Eiji Toyoda, who died Tuesday in Aichi Prefecture, spearheaded Toyota Motor Corp.’s expansion in the U.S. as the automaker’s longest-serving president.
Toyoda pushed his company to learn from Ford Motor Co. and General Motors Corp. about mass production of automobiles.
During his 57-year career, the younger cousin of Toyota’s founder helped reshape a maker of Chevrolet knockoffs into an automaker whose manufacturing efficiency later became the envy of GM and Ford.
By the time he stepped down in 1994, the company was assembling Corollas in the U.S., had started the Lexus luxury brand and had initiated a project that would develop the world’s most successful gas-electric vehicle, the Prius.
Toyoda was a cousin of Kiichiro Toyoda, the founder of the company that bears a slightly altered version of the family’s name. He was one of five presidents to come from the family.
During the 69 years he worked at the company, it rose from assembling its cars out of parts made by General Motors Corp. to being 16 times more valuable than the Detroit-based automaker.
Toyoda became president of Toyota Motor Co. in 1967 and served for 15 years — longer than anyone before or since.
In 1982, Toyota Motor and Toyota Motor Sales Co. merged to form Toyota Motor Corp.
Toyoda became chairman of the combined company, serving until 1992. Under his stewardship, the carmaker set up at least 10 new factories, began exporting to dozens of countries, established just-in-time production and built a reputation for manufacturing excellence.
The Corolla became the best-selling car of all time. He stressed the importance of manufacturing concepts that became central to Toyota’s production methods, such as “kaizen,” or continuous improvement, and “jidoka,” or the use of machines that shut down when irregularities are detected.
His greatest achievement may have been laying the foundation for the company to apply its manufacturing expertise overseas, which led to the formation of Toyota’s first venture in the U.S. in 1983, a year after he passed the presidency to his cousin, Shoichiro.
That venture, New United Motor Manufacturing Inc., in partnership with GM, began production in 1984 in Fremont, California. Its success showed that Toyota’s manufacturing principles could be applied across different cultures, giving the company the confidence to make its own independent plants in Kentucky, Canada, England and France, according to Toyoda.
He also oversaw Toyota’s development of Lexus, approving development of the luxury car in 1983 to compete with Mercedes-Benz and BMW. The first vehicle, the LS 400, went on sale in the U.S. in 1989.
After stepping down from all executive roles, Toyoda continued to come into the office to consult with his successors, and took on roles such as chairing the company’s commemorative museum, according to spokesman Naoto Fuse, who was formerly director of the museum.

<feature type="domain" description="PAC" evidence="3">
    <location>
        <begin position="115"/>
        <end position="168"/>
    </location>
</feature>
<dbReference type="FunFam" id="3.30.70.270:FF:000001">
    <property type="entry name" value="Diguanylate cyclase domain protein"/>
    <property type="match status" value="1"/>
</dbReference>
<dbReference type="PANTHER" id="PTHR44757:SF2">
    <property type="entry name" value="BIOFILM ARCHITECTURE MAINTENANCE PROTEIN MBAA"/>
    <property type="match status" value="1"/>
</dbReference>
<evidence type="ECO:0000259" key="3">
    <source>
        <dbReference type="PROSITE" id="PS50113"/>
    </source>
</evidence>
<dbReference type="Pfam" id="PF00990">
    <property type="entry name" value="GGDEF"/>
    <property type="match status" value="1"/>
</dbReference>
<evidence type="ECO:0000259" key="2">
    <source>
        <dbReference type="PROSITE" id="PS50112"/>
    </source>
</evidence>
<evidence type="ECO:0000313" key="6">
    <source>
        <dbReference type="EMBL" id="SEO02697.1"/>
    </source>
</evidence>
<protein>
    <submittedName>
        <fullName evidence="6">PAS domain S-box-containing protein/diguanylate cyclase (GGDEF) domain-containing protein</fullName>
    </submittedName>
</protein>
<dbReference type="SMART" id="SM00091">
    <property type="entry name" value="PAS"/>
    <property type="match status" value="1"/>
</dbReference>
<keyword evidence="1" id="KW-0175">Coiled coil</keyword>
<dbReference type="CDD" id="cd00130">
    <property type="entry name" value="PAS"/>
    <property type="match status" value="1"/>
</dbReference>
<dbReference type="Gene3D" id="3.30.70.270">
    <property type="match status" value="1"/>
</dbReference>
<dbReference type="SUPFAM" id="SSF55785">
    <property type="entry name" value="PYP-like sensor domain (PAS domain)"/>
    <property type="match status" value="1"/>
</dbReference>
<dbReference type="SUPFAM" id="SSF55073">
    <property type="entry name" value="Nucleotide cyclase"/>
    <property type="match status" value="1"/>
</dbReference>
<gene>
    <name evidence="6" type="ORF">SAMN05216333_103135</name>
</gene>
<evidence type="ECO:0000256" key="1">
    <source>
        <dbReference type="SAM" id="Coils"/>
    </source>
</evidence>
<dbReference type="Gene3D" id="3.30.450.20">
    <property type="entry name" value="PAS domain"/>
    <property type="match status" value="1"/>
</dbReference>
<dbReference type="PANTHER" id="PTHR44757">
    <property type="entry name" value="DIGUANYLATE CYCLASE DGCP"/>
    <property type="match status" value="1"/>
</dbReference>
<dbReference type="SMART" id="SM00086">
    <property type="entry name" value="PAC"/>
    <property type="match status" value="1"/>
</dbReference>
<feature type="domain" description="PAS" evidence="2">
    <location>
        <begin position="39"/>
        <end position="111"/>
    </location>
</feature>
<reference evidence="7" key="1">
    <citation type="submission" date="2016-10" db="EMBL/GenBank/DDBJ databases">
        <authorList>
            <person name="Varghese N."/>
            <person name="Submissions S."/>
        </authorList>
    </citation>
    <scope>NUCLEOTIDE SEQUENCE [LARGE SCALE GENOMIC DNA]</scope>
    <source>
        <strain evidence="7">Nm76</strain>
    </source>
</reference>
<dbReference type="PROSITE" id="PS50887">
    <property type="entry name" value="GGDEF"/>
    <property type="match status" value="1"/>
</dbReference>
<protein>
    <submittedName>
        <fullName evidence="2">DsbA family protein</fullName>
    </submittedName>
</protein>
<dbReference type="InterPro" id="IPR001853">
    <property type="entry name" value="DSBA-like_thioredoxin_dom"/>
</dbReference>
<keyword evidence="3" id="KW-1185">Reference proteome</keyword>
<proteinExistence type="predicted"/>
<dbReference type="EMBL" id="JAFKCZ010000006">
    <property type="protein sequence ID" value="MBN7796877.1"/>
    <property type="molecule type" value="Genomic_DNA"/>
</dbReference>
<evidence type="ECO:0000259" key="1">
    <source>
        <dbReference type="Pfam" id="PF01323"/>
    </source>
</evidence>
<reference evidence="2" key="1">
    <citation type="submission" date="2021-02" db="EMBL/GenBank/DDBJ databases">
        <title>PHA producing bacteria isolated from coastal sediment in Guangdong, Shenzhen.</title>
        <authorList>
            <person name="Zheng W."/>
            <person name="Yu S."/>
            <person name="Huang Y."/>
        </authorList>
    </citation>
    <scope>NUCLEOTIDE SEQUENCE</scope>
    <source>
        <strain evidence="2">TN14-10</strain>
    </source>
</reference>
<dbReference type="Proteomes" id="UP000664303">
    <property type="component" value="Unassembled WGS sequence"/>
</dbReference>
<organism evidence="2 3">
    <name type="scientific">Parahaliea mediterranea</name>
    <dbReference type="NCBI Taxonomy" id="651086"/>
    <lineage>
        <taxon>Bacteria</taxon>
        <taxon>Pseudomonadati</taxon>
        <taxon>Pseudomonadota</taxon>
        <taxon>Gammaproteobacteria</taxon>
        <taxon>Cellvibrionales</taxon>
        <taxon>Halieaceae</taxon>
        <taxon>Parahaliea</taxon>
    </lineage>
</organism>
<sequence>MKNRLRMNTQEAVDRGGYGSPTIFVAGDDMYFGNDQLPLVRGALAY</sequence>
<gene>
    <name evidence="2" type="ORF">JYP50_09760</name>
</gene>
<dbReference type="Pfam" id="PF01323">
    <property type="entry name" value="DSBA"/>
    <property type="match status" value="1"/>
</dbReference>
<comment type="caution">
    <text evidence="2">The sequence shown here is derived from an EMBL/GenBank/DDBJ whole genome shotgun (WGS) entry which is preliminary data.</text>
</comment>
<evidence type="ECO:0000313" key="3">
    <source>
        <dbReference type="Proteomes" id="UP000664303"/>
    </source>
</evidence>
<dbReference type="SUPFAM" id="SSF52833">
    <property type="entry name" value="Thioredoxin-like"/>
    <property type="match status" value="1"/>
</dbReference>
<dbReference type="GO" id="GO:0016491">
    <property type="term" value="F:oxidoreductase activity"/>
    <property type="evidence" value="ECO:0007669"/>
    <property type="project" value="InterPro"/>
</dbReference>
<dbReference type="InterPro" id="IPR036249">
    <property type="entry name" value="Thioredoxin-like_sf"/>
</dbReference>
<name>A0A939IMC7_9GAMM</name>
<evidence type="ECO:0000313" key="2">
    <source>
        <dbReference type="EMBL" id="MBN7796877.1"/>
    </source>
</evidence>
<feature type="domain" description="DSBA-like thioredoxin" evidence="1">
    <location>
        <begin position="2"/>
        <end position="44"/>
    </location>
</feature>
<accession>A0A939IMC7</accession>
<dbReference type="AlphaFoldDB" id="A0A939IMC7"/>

The U.S. Automotive Hall of Fame inducted Toyoda in 1994, making him the second honoree from Japan, after Soichiro Honda.
“As a member of the automobile industry, this is indeed a great moment for me,” he said in a statement upon his induction. “Ever since Toyota’s establishment in 1937, I have been involved in this wonderful business, and as long as my engine keeps running, I intend to give back as much as I can for the industry’s further development.”
Toyoda was born on Sept. 12, 1913, near Nagoya, the second son of Heikichi and Nao. He grew up in Nagoya inside his father’s textile mill, schooled from an early age in machines and business, according to his autobiography, “Toyota: Fifty Years in Motion.”
He graduated from the University of Tokyo with a degree in mechanical engineering in 1936 and joined Toyoda Automatic Loom Works Ltd., working for his uncle, Sakichi Toyoda, inventor of a weaving loom that automatically shut itself off when a piece of fabric broke.
At the time, Sakichi’s son, Kiichiro, was heading an automobile division of Toyoda Automatic Loom Works. In 1937, Kiichiro founded Toyota Motor and took his younger cousin with him.
Toyoda, then in his 20s, started on the factory floor before being promoted to production planning and director. From the outset, he was given broad freedom to pursue interests ranging from fixing cars to helping establish the company headquarters in Toyota City. He became a director in 1945.
Toyota and Ford held discussions on jointly making cars in the U.S., until the Japanese attack on Pearl Harbor in 1941 and the Pacific War interrupted contacts. Talks resumed after World War II but did not lead anywhere.
In 1950, during its occupation of Japan, the U.S. Army sent Toyoda to Dearborn, Michigan, to learn about mass production from Ford. The U.S. needed Toyota to build trucks for its troops in Korea.
Toyoda concluded that Ford was barely ahead of the much-smaller Toyota in terms of technology. Back in Japan, he concentrated on making cars in small batches at maximum efficiency. He began using IBM machines to cut production costs, according to Kazuo Wada, a professor of economics at the University of Tokyo and author of “A Fable on Manufacturing: Ford to Toyota.”
Building on the work of his cousin, Toyoda developed what became known as the Toyota Production System, which aimed to eliminate excess inventory of parts and other waste. The manufacturing system became so successful it was eventually adopted by other carmakers and by manufacturers outside the automotive industry.
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